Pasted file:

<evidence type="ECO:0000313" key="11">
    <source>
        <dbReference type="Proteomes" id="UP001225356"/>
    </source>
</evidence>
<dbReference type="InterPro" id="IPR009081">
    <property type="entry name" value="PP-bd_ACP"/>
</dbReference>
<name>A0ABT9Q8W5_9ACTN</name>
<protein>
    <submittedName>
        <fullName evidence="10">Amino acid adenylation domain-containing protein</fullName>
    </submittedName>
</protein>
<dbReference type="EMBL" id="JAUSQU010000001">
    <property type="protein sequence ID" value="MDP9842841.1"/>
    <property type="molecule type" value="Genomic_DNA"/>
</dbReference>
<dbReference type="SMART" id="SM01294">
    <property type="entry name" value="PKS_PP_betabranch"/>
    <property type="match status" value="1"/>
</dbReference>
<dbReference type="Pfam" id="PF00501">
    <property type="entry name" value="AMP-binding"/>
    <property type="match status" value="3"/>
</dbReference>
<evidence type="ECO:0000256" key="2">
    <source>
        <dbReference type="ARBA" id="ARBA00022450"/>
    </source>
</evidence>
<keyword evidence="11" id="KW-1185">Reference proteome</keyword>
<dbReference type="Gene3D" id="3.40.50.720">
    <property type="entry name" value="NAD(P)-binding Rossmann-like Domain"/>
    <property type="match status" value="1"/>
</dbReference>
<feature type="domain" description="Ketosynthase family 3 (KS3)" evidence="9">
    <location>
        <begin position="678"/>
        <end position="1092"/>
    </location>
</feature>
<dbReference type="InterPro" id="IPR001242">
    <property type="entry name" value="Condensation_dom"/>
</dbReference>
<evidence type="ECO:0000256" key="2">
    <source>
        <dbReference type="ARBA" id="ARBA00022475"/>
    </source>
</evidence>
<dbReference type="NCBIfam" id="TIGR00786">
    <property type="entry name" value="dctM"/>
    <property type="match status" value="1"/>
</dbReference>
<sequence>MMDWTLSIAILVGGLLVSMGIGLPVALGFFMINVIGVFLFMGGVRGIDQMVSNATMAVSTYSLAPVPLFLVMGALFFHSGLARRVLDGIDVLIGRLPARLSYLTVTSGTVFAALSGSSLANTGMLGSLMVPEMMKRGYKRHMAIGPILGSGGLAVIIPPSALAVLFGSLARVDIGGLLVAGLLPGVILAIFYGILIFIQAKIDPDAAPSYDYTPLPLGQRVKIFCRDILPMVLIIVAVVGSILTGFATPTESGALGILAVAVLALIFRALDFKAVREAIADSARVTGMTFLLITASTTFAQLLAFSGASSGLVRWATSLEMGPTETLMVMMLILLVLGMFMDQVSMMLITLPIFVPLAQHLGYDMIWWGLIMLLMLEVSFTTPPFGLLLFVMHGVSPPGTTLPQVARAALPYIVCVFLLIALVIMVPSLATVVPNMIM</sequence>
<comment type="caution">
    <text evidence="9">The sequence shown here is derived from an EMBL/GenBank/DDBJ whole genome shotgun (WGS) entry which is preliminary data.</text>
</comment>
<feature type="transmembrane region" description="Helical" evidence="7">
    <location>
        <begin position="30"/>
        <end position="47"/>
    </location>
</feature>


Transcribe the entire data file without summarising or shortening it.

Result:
<evidence type="ECO:0000313" key="11">
    <source>
        <dbReference type="Proteomes" id="UP001225356"/>
    </source>
</evidence>
<dbReference type="InterPro" id="IPR009081">
    <property type="entry name" value="PP-bd_ACP"/>
</dbReference>
<name>A0ABT9Q8W5_9ACTN</name>
<protein>
    <submittedName>
        <fullName evidence="10">Amino acid adenylation domain-containing protein</fullName>
    </submittedName>
</protein>
<dbReference type="EMBL" id="JAUSQU010000001">
    <property type="protein sequence ID" value="MDP9842841.1"/>
    <property type="molecule type" value="Genomic_DNA"/>
</dbReference>
<dbReference type="SMART" id="SM01294">
    <property type="entry name" value="PKS_PP_betabranch"/>
    <property type="match status" value="1"/>
</dbReference>
<dbReference type="Pfam" id="PF00501">
    <property type="entry name" value="AMP-binding"/>
    <property type="match status" value="3"/>
</dbReference>
<evidence type="ECO:0000256" key="2">
    <source>
        <dbReference type="ARBA" id="ARBA00022450"/>
    </source>
</evidence>
<keyword evidence="11" id="KW-1185">Reference proteome</keyword>
<dbReference type="Gene3D" id="3.40.50.720">
    <property type="entry name" value="NAD(P)-binding Rossmann-like Domain"/>
    <property type="match status" value="1"/>
</dbReference>
<feature type="domain" description="Ketosynthase family 3 (KS3)" evidence="9">
    <location>
        <begin position="678"/>
        <end position="1092"/>
    </location>
</feature>
<dbReference type="InterPro" id="IPR001242">
    <property type="entry name" value="Condensation_dom"/>
</dbReference>
<evidence type="ECO:0000256" key="2">
    <source>
        <dbReference type="ARBA" id="ARBA00022475"/>
    </source>
</evidence>
<dbReference type="NCBIfam" id="TIGR00786">
    <property type="entry name" value="dctM"/>
    <property type="match status" value="1"/>
</dbReference>
<sequence>MMDWTLSIAILVGGLLVSMGIGLPVALGFFMINVIGVFLFMGGVRGIDQMVSNATMAVSTYSLAPVPLFLVMGALFFHSGLARRVLDGIDVLIGRLPARLSYLTVTSGTVFAALSGSSLANTGMLGSLMVPEMMKRGYKRHMAIGPILGSGGLAVIIPPSALAVLFGSLARVDIGGLLVAGLLPGVILAIFYGILIFIQAKIDPDAAPSYDYTPLPLGQRVKIFCRDILPMVLIIVAVVGSILTGFATPTESGALGILAVAVLALIFRALDFKAVREAIADSARVTGMTFLLITASTTFAQLLAFSGASSGLVRWATSLEMGPTETLMVMMLILLVLGMFMDQVSMMLITLPIFVPLAQHLGYDMIWWGLIMLLMLEVSFTTPPFGLLLFVMHGVSPPGTTLPQVARAALPYIVCVFLLIALVIMVPSLATVVPNMIM</sequence>
<comment type="caution">
    <text evidence="9">The sequence shown here is derived from an EMBL/GenBank/DDBJ whole genome shotgun (WGS) entry which is preliminary data.</text>
</comment>
<feature type="transmembrane region" description="Helical" evidence="7">
    <location>
        <begin position="30"/>
        <end position="47"/>
    </location>
</feature>